Juliana Hatfield: There’s Always Another GirlMusic Reviews Juliana Hatfield
For Juliana Hatfield fans, the release of There’s Always Another Girl should feel like an accomplishment. The songwriter’s been in a near-daily conversation with them about the album’s recording process through her PledgeMusic website and raised money by selling unique items and experiences on the site. Things fans could “pledge” for through the site ranged from a personal Skype session with the singer to the downright-weird “certified” lock of hair. These die-hards got the VIP treatment right up until the album’s completion, hearing There’s Always Another Girl a month early, and now Hatfield will see what the rest of the world thinks of it this week.
With these pledges funding a lot of the project (Hatfield’s PledgeMusic site says 489 percent of her fundraising goal was met), Hatfield created an album that was truly hers, and there’s a lot of good (and bad) that is tied to that. Not surprisingly for Hatfield fans, the album leans heavily on guitar-based songs that include razor-thin guitar tones and acoustic-led tracks. The singer’s pristine voice shines through on the album’s best track, the quirky, bopping “Sex and Drugs,” which doesn’t quite turn out to be the party its title promises. Instead, the song slams the “sex, drugs and rock ‘n’ roll” culture and its effect on women in both its lyrics and an anti-guitar solo that puts buzzes and whirrs in the place of full-note string bends.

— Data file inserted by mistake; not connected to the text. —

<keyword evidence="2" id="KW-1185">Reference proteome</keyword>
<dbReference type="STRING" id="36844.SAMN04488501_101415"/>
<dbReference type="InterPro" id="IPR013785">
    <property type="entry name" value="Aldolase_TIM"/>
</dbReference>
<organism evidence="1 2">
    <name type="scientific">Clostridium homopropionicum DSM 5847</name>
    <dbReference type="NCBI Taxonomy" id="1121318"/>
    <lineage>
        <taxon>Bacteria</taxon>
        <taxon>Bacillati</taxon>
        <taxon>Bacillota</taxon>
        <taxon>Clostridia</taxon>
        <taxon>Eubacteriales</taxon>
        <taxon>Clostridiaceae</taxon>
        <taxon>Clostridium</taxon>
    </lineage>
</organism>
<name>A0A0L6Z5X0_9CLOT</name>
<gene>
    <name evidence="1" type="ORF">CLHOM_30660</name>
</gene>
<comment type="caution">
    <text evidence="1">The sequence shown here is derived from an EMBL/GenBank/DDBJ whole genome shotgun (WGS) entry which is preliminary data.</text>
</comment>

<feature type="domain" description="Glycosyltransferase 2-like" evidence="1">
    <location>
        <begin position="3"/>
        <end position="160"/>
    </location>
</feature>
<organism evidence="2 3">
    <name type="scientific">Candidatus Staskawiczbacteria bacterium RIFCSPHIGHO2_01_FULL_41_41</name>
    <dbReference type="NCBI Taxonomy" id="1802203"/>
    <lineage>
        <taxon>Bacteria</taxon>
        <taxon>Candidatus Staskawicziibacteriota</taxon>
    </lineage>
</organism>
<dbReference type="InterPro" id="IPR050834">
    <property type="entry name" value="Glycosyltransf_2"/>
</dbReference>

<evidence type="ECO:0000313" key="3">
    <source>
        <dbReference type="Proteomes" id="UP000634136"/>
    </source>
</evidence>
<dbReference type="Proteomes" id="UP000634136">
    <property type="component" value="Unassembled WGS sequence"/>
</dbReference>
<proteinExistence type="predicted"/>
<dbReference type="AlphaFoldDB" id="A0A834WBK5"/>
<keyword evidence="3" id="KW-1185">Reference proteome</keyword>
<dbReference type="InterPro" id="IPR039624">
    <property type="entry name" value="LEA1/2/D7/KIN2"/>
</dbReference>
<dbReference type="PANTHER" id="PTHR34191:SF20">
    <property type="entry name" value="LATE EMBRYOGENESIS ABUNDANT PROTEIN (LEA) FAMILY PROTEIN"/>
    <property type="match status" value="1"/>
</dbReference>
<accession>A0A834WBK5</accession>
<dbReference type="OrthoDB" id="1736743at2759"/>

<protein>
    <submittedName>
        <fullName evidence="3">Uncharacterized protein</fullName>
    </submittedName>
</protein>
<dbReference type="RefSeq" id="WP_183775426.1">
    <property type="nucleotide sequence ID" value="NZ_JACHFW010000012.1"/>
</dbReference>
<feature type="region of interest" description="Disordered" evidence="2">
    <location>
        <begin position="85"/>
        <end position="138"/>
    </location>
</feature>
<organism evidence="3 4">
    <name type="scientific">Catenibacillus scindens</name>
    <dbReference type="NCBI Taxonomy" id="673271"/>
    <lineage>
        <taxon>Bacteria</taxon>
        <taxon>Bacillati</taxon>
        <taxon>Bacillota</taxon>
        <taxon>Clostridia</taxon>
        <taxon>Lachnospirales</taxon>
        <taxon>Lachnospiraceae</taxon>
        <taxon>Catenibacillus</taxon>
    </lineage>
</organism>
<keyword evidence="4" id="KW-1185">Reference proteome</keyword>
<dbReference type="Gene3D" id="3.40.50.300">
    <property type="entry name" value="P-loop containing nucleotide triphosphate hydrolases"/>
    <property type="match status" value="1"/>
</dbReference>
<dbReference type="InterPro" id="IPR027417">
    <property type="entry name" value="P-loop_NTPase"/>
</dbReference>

But There’s Always Another Girl abstains from the rock and roll spirit in another way that isn’t as beneficial to the music—the album’s rubbing alcohol-sterile production. Tracks like “Candy Wrappers” and “Taxicab” are perfect in all the wrong ways. With its corny synth parts and a straightforward rhythm, “Candy Wrappers” sounds like a Pinkerton-era Weezer track without all the charm—the dirtied-up downstroked guitars and fuzzy, almost-clipping drums. And whether Hatfield likes it or not, she has a piercing clarity to her voice that makes her harmonies either angelically smooth or too much to handle all at once.
But beyond these issues, there’s a songwriter who has been honing her craft over several decades. “Don’t Wanna Dance”’s wiry guitar intro is interrupted by Hatfield’s dog’s incredible timing (think “Been Caught Stealing” by Jane’s Addiction) before launching into a relaxed, timeless rock groove. “Batteries” builds and builds before introducing a heavily modulated synth that sounds like it was built to induce paranoia. It’s moments like these that show Hatfield’s ability to take advantage of her own intentional, focused ideas and meld them with spontaneous moments of creative opportunity. There’s Always Another Girl isn’t perfect, but it is an awfully focused effort coming from an artist that is doing it for the right reasons.